THE DATE’S NOW been set for Vicky Crystal’s departure from the TV 6 Morning News.
But don’t shed any tears for Vicky. She’s moving on to a career she feels is more important than broadcasting the news every morning. She’s going into the ministry with the United Methodist Church.
“When someone receives a call from God, it’s something you’ve got to do,” she explains.
It’s a big deal–a radical career change at age 53.
“I’m feeling calm about it,” she says. “Excited and scared but calm.”
She goes before the District Committee on Ministry next month to determine where she’ll be assigned and what further training she’ll need. She expects to be staying in the Upper Peninsula.
She’s been an affable and authoritative anchor on the Morning News since 2001, and a major reason why the program garners huge ratings.
TV6 is now hunting for her successor–someone to co-anchor with Andrew LaCombe and Jennifer Perez. Expect an announcement in the next few weeks.
SPEAKING OF TV6.
The Upper Peninsula may be one of the tiniest TV markets in the nation, and the news here may not be all that exciting (or alarming) on most days, but apparently we, the viewers, want more news.
At least, that’s what WLUC management is betting on.
They’ll be adding a new half hour of news at 5 pm starting April 23rd. They’re calling it “TV6 First Look”. News director Steve Asplund will be anchoring the newscast.
“We think there’s a significant audience for news at that time,” general manager Rick Rhoades says. “But it’s not going to be the kind of news show we’re used to here. It’s going to set the table for the evening news at 6 o’clock.”
Translation: the new show will feature debriefs with reporters as they’re writing and editing their stories, along with live guests, guests brought in by Skype, reports from their bureau in Washington DC, and an emphasis on news generated on social media.
Is there truly an audience for news at 5 pm? Rhoades says they’ll analyze the viewership data at the end of the year, and determine how they’ll proceed.
THE HOPED-FOR merger between two competing youth soccer programs in Marquette is moving closer to reality.
The deal hasn’t been signed yet and a few issues still need to be worked out, but it looks as though the travel teams from Superiorland Soccer Association and Power Soccer Academy will be merged into one team–namely “Marquette United.”
The director of coaching will be Sasa Kostic, the highly esteemed coach for PSA. The board governing the new team would consist of parents from both SSA and PSA.
Under the proposed agreement, Norm Power, the founder and owner of PSA, would run clinics in Marquette during the off-season.
What does all this mean? It means that everybody involved in youth soccer in Marquette–players, coaches, parents, and officials–will finally be on the same page. It also means that the Marquette travel teams, drawing from as many as 250-300 boys and girls, will probably be more competitive in statewide competitions.
THAT CRUISE SHIP Victory ll that was scheduled to stop at Marquette’s Lower Harbor twice this summer?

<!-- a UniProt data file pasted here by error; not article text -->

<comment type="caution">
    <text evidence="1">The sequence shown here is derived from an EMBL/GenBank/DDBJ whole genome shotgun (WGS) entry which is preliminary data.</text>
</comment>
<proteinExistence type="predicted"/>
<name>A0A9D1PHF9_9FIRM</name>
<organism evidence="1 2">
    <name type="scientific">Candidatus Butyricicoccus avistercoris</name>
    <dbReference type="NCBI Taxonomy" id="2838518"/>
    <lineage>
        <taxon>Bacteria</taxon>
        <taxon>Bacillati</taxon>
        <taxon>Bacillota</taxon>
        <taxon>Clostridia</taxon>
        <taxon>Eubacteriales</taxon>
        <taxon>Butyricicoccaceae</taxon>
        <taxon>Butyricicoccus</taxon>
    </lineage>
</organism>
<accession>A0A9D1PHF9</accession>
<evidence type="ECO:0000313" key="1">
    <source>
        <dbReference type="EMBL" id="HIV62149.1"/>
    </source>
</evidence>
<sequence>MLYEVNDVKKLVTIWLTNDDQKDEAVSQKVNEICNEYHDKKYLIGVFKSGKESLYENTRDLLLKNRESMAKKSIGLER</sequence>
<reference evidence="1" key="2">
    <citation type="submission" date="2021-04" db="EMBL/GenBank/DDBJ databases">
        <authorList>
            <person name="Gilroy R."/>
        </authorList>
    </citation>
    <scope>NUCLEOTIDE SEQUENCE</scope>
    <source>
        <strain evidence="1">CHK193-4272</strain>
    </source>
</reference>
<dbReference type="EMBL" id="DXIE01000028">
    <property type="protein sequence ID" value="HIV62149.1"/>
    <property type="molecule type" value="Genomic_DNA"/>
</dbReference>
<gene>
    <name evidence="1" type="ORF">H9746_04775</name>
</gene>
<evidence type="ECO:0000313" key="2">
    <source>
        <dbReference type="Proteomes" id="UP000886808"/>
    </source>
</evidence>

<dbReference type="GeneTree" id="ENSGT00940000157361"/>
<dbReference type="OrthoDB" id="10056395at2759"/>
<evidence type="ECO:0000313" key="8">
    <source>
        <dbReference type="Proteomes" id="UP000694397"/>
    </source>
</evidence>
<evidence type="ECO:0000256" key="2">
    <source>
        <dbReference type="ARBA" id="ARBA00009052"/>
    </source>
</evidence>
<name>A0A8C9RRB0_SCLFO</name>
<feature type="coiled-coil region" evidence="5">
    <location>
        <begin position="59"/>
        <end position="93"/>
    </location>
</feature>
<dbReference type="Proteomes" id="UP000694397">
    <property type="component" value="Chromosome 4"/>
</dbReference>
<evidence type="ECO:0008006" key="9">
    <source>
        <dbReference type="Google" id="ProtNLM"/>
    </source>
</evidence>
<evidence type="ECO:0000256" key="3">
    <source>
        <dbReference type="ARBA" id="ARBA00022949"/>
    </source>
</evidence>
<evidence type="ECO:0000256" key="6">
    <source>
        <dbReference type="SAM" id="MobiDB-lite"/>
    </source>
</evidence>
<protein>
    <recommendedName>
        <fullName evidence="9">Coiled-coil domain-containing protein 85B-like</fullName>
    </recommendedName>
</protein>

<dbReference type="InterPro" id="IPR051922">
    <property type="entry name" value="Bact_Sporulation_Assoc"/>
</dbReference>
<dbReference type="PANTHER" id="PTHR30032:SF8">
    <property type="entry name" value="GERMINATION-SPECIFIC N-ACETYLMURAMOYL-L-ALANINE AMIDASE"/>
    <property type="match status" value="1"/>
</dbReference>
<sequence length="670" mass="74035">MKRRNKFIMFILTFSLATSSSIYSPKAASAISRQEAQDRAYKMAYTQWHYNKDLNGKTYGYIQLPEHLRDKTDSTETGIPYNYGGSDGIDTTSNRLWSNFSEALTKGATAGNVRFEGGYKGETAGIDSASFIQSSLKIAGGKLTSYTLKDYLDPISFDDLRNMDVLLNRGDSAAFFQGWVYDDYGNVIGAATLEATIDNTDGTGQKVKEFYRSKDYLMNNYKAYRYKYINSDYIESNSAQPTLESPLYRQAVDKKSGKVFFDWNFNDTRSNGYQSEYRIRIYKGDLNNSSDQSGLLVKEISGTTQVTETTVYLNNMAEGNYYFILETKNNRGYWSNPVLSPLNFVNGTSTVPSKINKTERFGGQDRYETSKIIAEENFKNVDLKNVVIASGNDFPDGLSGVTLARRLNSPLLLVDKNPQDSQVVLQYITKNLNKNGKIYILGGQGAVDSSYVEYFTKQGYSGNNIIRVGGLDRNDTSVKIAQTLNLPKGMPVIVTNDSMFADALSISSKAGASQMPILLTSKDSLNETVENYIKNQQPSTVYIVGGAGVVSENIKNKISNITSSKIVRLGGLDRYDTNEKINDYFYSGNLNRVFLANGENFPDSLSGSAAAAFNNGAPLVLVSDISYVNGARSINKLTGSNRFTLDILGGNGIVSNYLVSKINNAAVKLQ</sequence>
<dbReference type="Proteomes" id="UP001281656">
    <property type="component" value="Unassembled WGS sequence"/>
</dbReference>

Well, forget about it.
It’s been delayed at a shipyard in Copenhagen, Denmark while undergoing a refurbishment so it won’t be cruising Lake Superior this summer.
The word now is, the same cruise line plans to make four stops in Marquette next summer. Yeah, we’ll believe it when it pulls up dockside.
By the way, City Commissioner Fred Storehouse, who’s also a noted historian and writer, was scheduled to make presentations to the passengers on the Victory ll on one of the cruises. He’ll now have another year to prepare.
THE CONTROVERSY OVER the recycling of glass in Marquette may come down to a simple choice for residents:
Would we be willing to pay an extra fee every month to have glass transported to a recycling facility in Wisconsin, or would we rather pay nothing extra and continue dumping it with the other garbage in the Marquette County landfill?
The big question: How much of an extra fee? City Manager Mike Angeli says his staff is working on cost projections right now, but he’s hoping that it wouldn’t amount to more than a dollar a month.
A couple options for collections. 1) It could be done curbside, along with the other recyclables, or 2) residents could drop glass off at a central collection site(s). That would be the cheaper option.
The problem, of course, is that recycling glass is no longer a profitable enterprise unless you’re right next door to a business that can use those bottles and jars. And plastic, we’re told, is now only marginally profitable, at best. That doesn’t bode well for our environment unless we change our habits.
Angeli expects the City Commission to act on the glass recycling issue within a month or so.
IGNORE THE TOXIC and polarizing mess in Washington DC, at least for the moment.
And instead focus on those sharp, clear-eyed kids in the photo above. Fred Cole’s Advanced Placement government students at Marquette Senior High School have qualified to go to the national finals of We the People at the Capitol in Washington next month.
The competition, involving 56 teams from all over the nation, deals with government and politics–immigration, gerrymandering, individual rights vs the common good, marijuana laws and such. In other words, the sorts of issues that have mostly paralyzed our elected representatives in Washington and Lansing.
The AP kids have to prepare lengthy presentations on the issues and then answer questions from a panel of judges. Kinda like a courtroom where a judge is grilling an attorney.
The problem is, some of these kids need financial help to make the trip.
Here’s how to help: https://www.gofundme.com/mshs-we-the-people
Or you can send checks to: MSHS We the People, 1203 West Fair Avenue, Marquette MI. Checks payable to “MSHS We the People”
Consider your donation a much needed investment in the future of our nation.
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